This granted research focuses on nurturing science literacy for all generations. Since science literacy is a synthetic ability of various elements and requires a long period of time for each person to acquire, all science museums need to develop a partnership in order for the publics to keep learning science even beyond school age. Science museums also need to prepare appropriate learning settings to sustain the public's curiosity and interest toward science. We administered a research on a new curriculum for after‐school programs and found out two issues in nurturing science literacy in Japan: (1) we lack of experts who develop curricula facilitating a partnership between schools and museums; and (2) we do not have a firm system of learning programs that is age‐hierarchical or an educational policy. We have investigated the vision toward science communicators and how to develop partnerships between science museums and universities, which have given a perspective to solve the first issue.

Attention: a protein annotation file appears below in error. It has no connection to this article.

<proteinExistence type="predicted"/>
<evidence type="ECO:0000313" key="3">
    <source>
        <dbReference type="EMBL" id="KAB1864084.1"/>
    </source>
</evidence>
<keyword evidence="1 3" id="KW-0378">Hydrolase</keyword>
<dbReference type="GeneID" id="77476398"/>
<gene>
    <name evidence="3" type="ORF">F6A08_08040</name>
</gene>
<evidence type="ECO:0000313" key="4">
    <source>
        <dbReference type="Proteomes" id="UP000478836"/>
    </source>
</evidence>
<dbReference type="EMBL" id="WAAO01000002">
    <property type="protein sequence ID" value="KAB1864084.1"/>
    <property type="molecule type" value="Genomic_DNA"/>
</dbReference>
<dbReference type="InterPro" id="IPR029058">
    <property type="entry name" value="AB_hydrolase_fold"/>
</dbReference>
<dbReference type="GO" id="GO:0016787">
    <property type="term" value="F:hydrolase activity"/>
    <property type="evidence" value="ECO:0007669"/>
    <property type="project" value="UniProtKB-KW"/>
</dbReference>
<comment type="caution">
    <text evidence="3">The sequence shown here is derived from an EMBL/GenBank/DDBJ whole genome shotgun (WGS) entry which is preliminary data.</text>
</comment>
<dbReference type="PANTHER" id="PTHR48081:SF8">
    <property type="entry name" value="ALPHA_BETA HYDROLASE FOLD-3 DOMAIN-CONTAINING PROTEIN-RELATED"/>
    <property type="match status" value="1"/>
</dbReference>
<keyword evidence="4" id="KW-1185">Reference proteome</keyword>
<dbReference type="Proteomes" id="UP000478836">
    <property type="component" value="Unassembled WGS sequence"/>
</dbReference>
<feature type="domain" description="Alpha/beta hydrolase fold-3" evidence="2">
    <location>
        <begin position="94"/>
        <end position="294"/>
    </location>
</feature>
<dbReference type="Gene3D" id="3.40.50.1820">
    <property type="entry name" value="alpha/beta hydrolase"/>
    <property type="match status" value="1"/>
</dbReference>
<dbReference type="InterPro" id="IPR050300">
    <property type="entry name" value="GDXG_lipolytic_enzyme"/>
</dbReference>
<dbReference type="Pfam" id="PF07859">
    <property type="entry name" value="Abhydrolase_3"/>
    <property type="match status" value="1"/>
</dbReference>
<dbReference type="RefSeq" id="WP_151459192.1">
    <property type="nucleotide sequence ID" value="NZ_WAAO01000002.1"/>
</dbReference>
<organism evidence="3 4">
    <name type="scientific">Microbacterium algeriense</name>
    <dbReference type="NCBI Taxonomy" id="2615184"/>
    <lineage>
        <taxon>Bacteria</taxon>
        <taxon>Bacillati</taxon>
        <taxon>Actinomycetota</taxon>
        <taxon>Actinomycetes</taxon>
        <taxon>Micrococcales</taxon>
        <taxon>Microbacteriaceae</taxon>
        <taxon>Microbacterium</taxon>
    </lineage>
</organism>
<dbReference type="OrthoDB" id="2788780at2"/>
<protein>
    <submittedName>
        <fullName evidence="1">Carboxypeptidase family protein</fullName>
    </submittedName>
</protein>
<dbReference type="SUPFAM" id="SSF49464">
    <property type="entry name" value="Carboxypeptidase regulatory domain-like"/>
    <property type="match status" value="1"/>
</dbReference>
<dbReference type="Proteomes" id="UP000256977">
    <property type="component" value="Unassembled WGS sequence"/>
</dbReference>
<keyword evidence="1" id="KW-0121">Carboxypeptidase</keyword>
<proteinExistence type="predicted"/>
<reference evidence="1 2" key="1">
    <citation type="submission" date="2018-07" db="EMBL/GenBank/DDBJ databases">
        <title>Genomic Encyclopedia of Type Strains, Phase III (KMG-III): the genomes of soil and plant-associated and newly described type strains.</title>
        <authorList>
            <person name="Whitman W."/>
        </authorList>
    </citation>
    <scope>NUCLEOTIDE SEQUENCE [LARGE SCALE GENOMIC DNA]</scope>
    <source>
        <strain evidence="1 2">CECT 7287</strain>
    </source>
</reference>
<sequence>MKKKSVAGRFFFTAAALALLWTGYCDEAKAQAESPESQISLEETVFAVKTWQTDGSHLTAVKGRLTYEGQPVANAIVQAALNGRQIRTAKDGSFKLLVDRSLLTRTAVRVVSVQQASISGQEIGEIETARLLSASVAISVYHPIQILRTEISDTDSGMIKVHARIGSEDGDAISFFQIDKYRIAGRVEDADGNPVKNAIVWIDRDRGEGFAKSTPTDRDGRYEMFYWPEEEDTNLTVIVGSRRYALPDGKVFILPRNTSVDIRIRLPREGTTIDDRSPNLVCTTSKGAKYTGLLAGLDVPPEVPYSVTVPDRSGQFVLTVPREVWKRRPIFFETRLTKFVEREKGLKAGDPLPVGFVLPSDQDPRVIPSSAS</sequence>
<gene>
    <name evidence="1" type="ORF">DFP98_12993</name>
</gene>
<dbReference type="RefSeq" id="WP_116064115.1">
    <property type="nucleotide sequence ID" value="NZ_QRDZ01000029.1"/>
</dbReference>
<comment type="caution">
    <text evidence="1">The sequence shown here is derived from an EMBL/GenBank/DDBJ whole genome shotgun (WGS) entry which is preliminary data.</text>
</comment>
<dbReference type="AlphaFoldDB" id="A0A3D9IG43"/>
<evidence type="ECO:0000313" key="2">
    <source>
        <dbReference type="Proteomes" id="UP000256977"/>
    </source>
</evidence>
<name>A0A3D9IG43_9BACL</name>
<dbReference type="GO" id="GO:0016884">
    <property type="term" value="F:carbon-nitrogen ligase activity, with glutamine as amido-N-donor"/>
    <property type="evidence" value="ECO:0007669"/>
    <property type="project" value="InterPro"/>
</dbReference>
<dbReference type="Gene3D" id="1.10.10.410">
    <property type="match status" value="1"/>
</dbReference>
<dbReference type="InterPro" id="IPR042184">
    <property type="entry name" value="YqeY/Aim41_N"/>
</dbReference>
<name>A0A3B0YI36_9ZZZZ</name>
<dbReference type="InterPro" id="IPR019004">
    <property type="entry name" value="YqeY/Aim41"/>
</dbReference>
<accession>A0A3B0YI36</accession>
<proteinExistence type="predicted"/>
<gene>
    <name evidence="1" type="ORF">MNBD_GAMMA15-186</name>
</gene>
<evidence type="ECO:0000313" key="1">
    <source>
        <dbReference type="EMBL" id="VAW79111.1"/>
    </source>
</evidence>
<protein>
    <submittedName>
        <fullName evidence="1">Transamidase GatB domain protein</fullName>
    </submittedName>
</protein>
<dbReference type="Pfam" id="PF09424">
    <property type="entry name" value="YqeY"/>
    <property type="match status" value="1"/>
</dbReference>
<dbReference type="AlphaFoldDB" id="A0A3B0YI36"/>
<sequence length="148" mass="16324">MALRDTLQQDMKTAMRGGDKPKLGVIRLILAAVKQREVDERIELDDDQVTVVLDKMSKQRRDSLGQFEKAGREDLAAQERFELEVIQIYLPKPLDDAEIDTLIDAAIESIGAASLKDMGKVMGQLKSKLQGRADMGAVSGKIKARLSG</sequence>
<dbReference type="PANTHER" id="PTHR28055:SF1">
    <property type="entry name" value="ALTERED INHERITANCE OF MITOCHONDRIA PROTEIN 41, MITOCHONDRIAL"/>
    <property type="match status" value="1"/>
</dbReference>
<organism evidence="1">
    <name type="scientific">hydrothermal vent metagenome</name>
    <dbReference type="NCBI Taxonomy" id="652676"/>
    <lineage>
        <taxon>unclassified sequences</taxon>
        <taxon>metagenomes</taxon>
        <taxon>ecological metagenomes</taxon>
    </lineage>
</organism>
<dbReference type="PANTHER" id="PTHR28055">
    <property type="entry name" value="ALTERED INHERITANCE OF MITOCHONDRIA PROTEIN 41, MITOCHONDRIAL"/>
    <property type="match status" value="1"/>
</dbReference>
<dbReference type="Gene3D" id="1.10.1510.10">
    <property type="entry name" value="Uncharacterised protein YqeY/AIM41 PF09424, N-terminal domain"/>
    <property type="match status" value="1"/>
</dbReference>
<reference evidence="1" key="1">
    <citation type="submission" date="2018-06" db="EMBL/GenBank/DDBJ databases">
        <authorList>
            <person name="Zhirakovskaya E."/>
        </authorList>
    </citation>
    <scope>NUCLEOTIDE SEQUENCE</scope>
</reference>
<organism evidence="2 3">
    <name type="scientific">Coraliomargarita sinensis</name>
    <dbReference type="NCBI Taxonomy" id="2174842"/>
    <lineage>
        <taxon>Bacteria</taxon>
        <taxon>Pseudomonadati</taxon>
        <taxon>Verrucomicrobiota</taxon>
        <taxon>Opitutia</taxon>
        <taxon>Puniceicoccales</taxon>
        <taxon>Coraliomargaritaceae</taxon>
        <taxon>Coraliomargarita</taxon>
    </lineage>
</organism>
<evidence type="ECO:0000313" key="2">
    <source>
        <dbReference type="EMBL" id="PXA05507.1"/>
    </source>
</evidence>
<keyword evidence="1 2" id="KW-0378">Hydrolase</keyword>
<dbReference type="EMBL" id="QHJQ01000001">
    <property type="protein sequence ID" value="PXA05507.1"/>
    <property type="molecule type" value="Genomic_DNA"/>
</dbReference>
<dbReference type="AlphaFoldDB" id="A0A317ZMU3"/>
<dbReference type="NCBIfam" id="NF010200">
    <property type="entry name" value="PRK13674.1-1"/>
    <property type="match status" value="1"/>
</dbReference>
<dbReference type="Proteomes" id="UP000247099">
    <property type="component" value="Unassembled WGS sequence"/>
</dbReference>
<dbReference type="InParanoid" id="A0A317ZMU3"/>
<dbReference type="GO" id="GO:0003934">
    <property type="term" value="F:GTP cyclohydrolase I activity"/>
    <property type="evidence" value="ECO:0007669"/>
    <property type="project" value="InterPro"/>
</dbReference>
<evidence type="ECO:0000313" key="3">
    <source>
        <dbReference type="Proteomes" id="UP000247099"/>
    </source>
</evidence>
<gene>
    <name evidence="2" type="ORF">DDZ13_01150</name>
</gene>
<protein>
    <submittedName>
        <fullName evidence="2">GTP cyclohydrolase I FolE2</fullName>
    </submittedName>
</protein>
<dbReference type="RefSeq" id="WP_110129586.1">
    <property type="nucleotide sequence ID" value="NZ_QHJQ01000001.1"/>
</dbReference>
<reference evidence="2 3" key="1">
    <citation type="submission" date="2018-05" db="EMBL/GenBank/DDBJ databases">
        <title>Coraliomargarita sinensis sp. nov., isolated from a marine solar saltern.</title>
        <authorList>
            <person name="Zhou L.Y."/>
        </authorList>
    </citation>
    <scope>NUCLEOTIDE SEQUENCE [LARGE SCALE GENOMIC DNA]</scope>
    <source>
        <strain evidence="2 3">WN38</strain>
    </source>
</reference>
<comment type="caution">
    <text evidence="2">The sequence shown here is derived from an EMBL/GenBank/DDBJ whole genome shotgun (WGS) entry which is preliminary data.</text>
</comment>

Based on these previous reports, we have started a new grant research that would determine how lifelong learning should be prepared by science museums. We develop programs from the four scientific disciplines life and human science, space, earth, and environmental science, material science, and technology/engineering, all of which are composed of programs for each generation group divided according to their roles in the society and developmental stage (kindergarteners and lower elementary school students, upper elementary and junior high school students, high school and university students, prime ages, middle and old ages). We then implement and evaluate the programs in eight science museums from four areas in Japan, and develop a system of those programs and create a universal model that will be usable for any kind of science museums. By the end of the research period, we will develop effective programs for each generation groups to nurture science literacy, make a program system through evaluation of the program, and theorize the program systems and disseminate them to the other institutions.